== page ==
Winningham: The Front Row Motorsports organization should continue to field the No. 34 Ford with Chris Buescher. Since making his debut with the team earlier this year, Buescher has finished inside the top 30 in each of those starts. In his Sprint Cup Series debut at Auto Club Speedway, Buescher left the two-mile oval with a 20th-place finish. In his last start at the Bristol Motor Speedway, Buescher walked away with a 25th-place finish. Based on these results, I see Front Row continuing to field a Sprint Cup Series entry with the young driver.

Wilson: This puts Brett Moffitt, who's already been in the car for Front Row Motorsports, in a position to be in a more stable seat week in and week out if he is given the opportunity. MWR would obviously like to keep Moffitt, but the lack of sponsorship to fund a third car leaves him out of that. Chris Buescher won't be able to compete each week for FRM due to obligations in the XFINITY series, where he's running for the championship, but gives him more seat time at tracks he's in need of to move on with his career.

There is nothing like seeing fresh designs rolling into Speedweeks in the midst of the Florida breeze.

The NASCAR Sprint Cup Series season is rapidly approaching. In less than three weeks, the Sprint Media Tour is set to begin. And in just over one month, cars will be roaring around Daytona International Speedway with speeds surpassing 190 mph.

For the 2015 season, there are plenty of drivers in new places, crew chiefs moving all over the place and even sponsors departing the sport. However, with yet another set of changes for the rules package heading into the new year, NASCAR is prepared to possibly have one of their best seasons since the Chase for the Sprint Cup was implemented in 2004.

There are some drivers who are expected to have breakout seasons, but others – not so much. Let’s take a look at what to expect in the 2015 Sprint Cup Series season from each team.

-Jamie McMurray: In 2015, the No. 1 car will have a new man at the top of the pit box. McMurray will be working with former Robert Yates Racing developmental driver and Richard Childress Racing engineer Matt McCall. RCR attempted to sue McCall to prevent him from leaving the team, but on Jan. 1, it was made known that their efforts were unsuccessful. Coming off of a season with seven top fives, McMurray has a solid shot at making the Chase for the Sprint Cup after recording a career-high in laps led with 368. The team lost LiftMaster as a sponsor, but McDonalds and Cessna will likely continue to fill up the schedule for the No. 1 Chevrolet.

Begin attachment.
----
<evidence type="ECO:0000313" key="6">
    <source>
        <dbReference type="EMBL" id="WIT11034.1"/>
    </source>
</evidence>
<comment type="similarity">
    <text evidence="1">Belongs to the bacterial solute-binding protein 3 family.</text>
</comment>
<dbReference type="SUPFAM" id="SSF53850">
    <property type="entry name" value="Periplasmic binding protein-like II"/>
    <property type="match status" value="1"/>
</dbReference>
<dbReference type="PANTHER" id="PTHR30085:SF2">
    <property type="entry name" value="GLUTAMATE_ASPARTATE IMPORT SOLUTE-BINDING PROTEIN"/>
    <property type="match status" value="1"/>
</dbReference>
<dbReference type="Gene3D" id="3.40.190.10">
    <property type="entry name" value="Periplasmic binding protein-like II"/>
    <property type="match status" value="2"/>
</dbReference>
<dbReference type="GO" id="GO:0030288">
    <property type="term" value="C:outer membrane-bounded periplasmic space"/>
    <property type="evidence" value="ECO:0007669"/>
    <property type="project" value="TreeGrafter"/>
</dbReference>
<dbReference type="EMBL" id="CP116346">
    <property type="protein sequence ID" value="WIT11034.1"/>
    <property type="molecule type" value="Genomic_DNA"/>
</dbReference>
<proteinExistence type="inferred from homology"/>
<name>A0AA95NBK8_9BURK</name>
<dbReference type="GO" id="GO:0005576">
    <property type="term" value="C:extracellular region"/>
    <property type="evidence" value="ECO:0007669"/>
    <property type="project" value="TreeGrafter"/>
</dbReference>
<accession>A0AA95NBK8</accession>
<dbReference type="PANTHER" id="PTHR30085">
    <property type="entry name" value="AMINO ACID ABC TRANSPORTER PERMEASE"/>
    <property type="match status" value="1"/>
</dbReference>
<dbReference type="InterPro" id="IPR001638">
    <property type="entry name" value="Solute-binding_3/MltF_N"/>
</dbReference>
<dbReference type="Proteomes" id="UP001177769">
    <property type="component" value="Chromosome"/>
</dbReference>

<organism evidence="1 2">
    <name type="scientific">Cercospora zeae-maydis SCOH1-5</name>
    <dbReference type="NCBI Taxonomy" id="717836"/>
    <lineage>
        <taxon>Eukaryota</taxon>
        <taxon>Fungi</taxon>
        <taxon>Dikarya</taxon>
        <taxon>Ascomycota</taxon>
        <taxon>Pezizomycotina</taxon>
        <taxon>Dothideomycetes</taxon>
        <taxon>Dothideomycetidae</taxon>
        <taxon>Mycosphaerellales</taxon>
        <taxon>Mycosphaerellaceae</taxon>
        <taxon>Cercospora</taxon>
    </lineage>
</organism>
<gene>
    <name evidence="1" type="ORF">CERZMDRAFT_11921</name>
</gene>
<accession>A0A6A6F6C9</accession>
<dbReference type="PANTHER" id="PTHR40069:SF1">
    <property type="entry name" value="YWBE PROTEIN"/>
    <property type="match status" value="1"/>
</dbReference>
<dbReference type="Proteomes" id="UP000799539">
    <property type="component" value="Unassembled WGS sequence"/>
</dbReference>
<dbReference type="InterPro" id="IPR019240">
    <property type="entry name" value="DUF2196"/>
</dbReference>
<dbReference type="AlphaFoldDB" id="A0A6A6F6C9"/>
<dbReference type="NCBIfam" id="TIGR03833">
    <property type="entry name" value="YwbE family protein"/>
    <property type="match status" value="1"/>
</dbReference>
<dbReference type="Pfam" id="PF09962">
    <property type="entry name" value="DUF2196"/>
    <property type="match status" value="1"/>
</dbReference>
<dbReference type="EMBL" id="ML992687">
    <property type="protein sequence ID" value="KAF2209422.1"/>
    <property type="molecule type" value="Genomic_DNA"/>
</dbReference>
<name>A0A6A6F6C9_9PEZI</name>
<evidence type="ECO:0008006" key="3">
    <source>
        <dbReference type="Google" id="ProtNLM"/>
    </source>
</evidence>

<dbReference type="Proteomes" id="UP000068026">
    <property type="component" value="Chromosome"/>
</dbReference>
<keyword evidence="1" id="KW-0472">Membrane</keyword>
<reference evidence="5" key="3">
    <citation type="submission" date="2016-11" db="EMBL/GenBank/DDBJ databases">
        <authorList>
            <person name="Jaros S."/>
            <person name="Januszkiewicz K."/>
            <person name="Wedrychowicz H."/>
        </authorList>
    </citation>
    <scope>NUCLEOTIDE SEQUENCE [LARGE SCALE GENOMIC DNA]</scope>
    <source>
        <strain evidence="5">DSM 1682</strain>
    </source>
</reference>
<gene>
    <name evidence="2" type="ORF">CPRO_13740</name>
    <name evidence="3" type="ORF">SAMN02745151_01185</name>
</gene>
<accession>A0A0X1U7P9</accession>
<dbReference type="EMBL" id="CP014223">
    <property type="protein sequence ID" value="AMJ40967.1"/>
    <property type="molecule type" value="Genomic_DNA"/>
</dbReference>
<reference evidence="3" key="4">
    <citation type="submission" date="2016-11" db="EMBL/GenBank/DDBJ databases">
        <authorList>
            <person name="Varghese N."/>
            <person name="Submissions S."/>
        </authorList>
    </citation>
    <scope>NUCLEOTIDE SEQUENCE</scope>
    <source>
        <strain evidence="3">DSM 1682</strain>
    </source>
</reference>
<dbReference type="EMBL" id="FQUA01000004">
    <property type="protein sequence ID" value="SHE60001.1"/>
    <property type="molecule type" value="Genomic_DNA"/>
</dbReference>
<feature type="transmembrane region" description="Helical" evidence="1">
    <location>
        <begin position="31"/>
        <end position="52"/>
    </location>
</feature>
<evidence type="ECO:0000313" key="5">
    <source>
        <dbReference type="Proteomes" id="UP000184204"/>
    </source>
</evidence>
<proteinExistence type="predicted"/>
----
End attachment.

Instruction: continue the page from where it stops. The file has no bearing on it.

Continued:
-Brad Keselowski: Not much will be changing for Keselowski’s No. 2 Ford. The team was arguably set to win a championship in 2014, and they have potential to do even better in 2015 with the abundance of success that was seen this past season.

-Austin Dillon: Dillon is coming off of a rather disappointing rookie year. He entered the season as Kevin Harvick’s replacement, and was expected to be more of a contender than what he was, especially after winning the pole for the Daytona 500. However, combining limited experience with a lack of speed shown throughout the RCR camp, Dillon finished 20th in points, which was just shy of winning Rookie of the Year honors. With Gil Martin returning in 2015, the No. 3 team has a realistic shot at making the Chase for the Sprint Cup. They might be able to sneak in a win at a restrictor plate track, but they will need to improve from their 17.5 average finish on the season.

-Kevin Harvick: Nothing will be changing on the No. 4 team other than the attempt at becoming a back-to-back champion. Harvick has been great with pressure over the years, and the crew enters 2015 in much better shape than they did in 2014, when Rodney Childers pieced everything together over the off-season. Without the aches and pains of mechanical issues, Harvick will likely be contending for wins on a weekly basis once again. He’ll attempt to be the first back-to-back champion since Jimmie Johnson won five straight titles from 2006 to 2010.

-Kasey Kahne: Kenny Francis will not be leading the No. 5 team in 2015. Instead, McMurray’s former crew chief Keith Rodden will oversee Kahne’s efforts. He has a mediocre 2014 season, so expect him to be more competitive in 2015. Kahne needs a solid season after resigning with Hendrick Motorsports through 2018. With a variety of sponsors, the No. 5 Chevrolet should be a force to be reckon with this season, but inconsistency has plagued Kahne throughout his career.